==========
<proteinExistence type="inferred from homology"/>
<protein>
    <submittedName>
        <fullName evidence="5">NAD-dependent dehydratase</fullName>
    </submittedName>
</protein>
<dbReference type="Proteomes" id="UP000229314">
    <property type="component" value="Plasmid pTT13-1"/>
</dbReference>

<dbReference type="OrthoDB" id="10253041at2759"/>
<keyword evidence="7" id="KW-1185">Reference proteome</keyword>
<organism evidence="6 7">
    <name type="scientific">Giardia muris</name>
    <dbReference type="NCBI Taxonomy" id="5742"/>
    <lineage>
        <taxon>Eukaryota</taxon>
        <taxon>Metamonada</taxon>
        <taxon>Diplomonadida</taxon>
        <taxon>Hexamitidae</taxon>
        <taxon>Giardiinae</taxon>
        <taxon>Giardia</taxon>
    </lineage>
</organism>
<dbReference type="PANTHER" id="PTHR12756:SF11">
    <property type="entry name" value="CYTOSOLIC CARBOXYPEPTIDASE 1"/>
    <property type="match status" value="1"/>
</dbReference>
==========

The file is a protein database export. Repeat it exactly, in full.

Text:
<proteinExistence type="inferred from homology"/>
<protein>
    <submittedName>
        <fullName evidence="5">NAD-dependent dehydratase</fullName>
    </submittedName>
</protein>
<dbReference type="Proteomes" id="UP000229314">
    <property type="component" value="Plasmid pTT13-1"/>
</dbReference>

<dbReference type="OrthoDB" id="10253041at2759"/>
<keyword evidence="7" id="KW-1185">Reference proteome</keyword>
<organism evidence="6 7">
    <name type="scientific">Giardia muris</name>
    <dbReference type="NCBI Taxonomy" id="5742"/>
    <lineage>
        <taxon>Eukaryota</taxon>
        <taxon>Metamonada</taxon>
        <taxon>Diplomonadida</taxon>
        <taxon>Hexamitidae</taxon>
        <taxon>Giardiinae</taxon>
        <taxon>Giardia</taxon>
    </lineage>
</organism>
<dbReference type="PANTHER" id="PTHR12756:SF11">
    <property type="entry name" value="CYTOSOLIC CARBOXYPEPTIDASE 1"/>
    <property type="match status" value="1"/>
</dbReference>